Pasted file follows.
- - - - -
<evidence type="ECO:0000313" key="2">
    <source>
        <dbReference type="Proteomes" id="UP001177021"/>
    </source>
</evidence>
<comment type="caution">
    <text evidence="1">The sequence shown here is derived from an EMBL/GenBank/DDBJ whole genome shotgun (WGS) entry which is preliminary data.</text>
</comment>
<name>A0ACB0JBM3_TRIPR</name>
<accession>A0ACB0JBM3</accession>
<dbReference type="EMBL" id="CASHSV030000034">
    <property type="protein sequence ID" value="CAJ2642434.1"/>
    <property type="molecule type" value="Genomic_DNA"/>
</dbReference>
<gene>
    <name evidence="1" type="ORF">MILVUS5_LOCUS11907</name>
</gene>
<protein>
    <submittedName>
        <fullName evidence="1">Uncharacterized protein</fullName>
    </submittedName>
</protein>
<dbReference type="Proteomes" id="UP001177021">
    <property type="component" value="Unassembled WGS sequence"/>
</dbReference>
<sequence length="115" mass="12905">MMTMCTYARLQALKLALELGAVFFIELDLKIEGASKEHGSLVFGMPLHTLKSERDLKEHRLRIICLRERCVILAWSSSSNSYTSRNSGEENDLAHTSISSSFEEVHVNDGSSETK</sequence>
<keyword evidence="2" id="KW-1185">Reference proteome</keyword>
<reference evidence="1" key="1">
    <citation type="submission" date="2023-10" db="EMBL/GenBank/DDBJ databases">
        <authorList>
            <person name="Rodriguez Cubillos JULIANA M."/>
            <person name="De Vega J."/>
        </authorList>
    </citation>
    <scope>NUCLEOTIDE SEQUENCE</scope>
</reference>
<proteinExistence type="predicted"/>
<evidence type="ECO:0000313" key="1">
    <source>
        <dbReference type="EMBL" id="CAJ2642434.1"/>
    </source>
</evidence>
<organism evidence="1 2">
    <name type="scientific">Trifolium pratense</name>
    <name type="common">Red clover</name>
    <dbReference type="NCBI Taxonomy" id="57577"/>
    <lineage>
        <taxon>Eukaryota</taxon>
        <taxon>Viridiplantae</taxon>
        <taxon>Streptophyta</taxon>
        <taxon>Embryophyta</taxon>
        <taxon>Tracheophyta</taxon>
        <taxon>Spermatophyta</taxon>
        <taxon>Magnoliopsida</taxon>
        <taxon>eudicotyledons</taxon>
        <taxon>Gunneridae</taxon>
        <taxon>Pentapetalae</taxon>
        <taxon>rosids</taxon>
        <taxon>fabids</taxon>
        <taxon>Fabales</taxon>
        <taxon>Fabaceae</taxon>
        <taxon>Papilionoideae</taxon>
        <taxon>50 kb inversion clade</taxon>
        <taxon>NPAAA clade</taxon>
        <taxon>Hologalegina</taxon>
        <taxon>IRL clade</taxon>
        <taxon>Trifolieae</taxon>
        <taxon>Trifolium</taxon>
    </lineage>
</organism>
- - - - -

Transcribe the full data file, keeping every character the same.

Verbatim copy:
<evidence type="ECO:0000313" key="2">
    <source>
        <dbReference type="Proteomes" id="UP001177021"/>
    </source>
</evidence>
<comment type="caution">
    <text evidence="1">The sequence shown here is derived from an EMBL/GenBank/DDBJ whole genome shotgun (WGS) entry which is preliminary data.</text>
</comment>
<name>A0ACB0JBM3_TRIPR</name>
<accession>A0ACB0JBM3</accession>
<dbReference type="EMBL" id="CASHSV030000034">
    <property type="protein sequence ID" value="CAJ2642434.1"/>
    <property type="molecule type" value="Genomic_DNA"/>
</dbReference>
<gene>
    <name evidence="1" type="ORF">MILVUS5_LOCUS11907</name>
</gene>
<protein>
    <submittedName>
        <fullName evidence="1">Uncharacterized protein</fullName>
    </submittedName>
</protein>
<dbReference type="Proteomes" id="UP001177021">
    <property type="component" value="Unassembled WGS sequence"/>
</dbReference>
<sequence length="115" mass="12905">MMTMCTYARLQALKLALELGAVFFIELDLKIEGASKEHGSLVFGMPLHTLKSERDLKEHRLRIICLRERCVILAWSSSSNSYTSRNSGEENDLAHTSISSSFEEVHVNDGSSETK</sequence>
<keyword evidence="2" id="KW-1185">Reference proteome</keyword>
<reference evidence="1" key="1">
    <citation type="submission" date="2023-10" db="EMBL/GenBank/DDBJ databases">
        <authorList>
            <person name="Rodriguez Cubillos JULIANA M."/>
            <person name="De Vega J."/>
        </authorList>
    </citation>
    <scope>NUCLEOTIDE SEQUENCE</scope>
</reference>
<proteinExistence type="predicted"/>
<evidence type="ECO:0000313" key="1">
    <source>
        <dbReference type="EMBL" id="CAJ2642434.1"/>
    </source>
</evidence>
<organism evidence="1 2">
    <name type="scientific">Trifolium pratense</name>
    <name type="common">Red clover</name>
    <dbReference type="NCBI Taxonomy" id="57577"/>
    <lineage>
        <taxon>Eukaryota</taxon>
        <taxon>Viridiplantae</taxon>
        <taxon>Streptophyta</taxon>
        <taxon>Embryophyta</taxon>
        <taxon>Tracheophyta</taxon>
        <taxon>Spermatophyta</taxon>
        <taxon>Magnoliopsida</taxon>
        <taxon>eudicotyledons</taxon>
        <taxon>Gunneridae</taxon>
        <taxon>Pentapetalae</taxon>
        <taxon>rosids</taxon>
        <taxon>fabids</taxon>
        <taxon>Fabales</taxon>
        <taxon>Fabaceae</taxon>
        <taxon>Papilionoideae</taxon>
        <taxon>50 kb inversion clade</taxon>
        <taxon>NPAAA clade</taxon>
        <taxon>Hologalegina</taxon>
        <taxon>IRL clade</taxon>
        <taxon>Trifolieae</taxon>
        <taxon>Trifolium</taxon>
    </lineage>
</organism>